Firefox profile
$ docker run -d -P ‐‐link selenium-hub:hub selenium/node-firefox
$ docker run -d --link selenium-hub:hub selenium/node-chrome:2.53.0

Chrome Profile:
$ docker run -d -P ‐‐link selenium-hub:hub selenium/node-chrome
$ docker run -d --link selenium-hub:hub selenium/node-chrome:2.53.0

All docker images here: There are 11 of them:

  5. Validate the containers
$ docker logs hub
$ docker logs firefox
$ docker logs chrome
$ docker ps

Will list out all the containers(processes - ps) running. A hub and two nodes with Chrome and firefox

  6. Bring it all together with docker-compose
  1. Stop all running containers $ docker stop $(docker ps -a -q)
  2. create docker-compose.yml file that will decide how the images interact - The nodes need to be linked to the hub and the ports need to be defined:
  3. seleniumhub:
      image: selenium/hub
        - 4444:4444
      image: selenium/node-firefox
        - 8000
        - seleniumhub:hub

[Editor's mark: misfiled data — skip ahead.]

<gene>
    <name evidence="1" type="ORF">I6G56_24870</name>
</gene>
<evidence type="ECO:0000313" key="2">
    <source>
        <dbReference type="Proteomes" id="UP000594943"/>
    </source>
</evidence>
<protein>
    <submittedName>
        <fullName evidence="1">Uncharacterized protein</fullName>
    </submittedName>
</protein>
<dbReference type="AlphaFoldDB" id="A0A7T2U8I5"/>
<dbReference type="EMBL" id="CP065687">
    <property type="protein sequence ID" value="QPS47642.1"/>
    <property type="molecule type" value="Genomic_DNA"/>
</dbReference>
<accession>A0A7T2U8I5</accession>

image: selenium/node-chrome
        - 8000
        - seleniumhub:hub
  4. Run it! $ docker-compose up -d
  5. Navigate to http://localhost:4444/grid/console and you should see everything as before , but with configs in a file 
  7. Scale it up!
$ docker-compose scale chromenode=20
$ docker-compose scale firefoxnode=30
Adds more nodes to the hub!

  8. Stop Docker
$ docker stop seleniumAdy

Happy Selenium Dockering!


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  2. Nice post. This is the Docker image I use because it has VNC and video recording built in:

    1. Thanks Francis!
      Oh yes I saw this one and that's the next thing to do.. I love how the video recordings have been embedded in reports.


  3. is there a docker compose yml file just to spin up nodes and attached to a hub both running on differnet machine

  4. Thanks for the post! It led me down the path of using a standalone selenium Docker container for my project: This approach was a lot easier and faster to setup than the SauceLabs route I was going on previously.